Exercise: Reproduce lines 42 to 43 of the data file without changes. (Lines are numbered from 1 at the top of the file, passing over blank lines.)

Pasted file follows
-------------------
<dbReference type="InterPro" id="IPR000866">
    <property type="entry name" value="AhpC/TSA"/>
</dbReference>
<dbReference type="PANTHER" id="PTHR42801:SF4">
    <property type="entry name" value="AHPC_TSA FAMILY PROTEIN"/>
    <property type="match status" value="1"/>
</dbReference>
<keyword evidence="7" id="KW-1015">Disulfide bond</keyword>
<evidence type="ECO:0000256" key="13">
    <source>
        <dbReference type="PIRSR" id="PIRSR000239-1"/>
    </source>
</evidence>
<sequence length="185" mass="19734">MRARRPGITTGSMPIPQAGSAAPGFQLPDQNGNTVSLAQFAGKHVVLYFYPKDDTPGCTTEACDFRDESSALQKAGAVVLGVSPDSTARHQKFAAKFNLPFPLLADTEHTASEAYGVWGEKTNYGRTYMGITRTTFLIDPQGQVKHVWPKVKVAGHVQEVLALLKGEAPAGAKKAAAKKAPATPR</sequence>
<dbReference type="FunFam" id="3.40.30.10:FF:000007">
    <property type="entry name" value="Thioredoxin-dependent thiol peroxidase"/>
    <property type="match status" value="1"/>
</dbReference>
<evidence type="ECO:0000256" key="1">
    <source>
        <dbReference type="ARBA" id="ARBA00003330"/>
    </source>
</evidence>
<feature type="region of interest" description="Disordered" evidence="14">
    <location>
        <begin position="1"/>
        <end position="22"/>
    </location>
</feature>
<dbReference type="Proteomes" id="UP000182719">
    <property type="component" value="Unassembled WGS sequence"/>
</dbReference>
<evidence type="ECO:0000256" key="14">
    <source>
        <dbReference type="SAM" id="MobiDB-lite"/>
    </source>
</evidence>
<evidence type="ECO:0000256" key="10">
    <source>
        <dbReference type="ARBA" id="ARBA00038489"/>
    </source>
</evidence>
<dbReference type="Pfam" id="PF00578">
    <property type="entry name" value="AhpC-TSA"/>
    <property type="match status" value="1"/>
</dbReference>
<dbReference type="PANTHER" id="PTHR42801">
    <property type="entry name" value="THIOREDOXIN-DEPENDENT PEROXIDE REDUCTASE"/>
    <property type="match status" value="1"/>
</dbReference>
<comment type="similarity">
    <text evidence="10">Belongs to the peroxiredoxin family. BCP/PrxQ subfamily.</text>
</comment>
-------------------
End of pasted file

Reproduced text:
</evidence>
<dbReference type="Pfam" id="PF00578">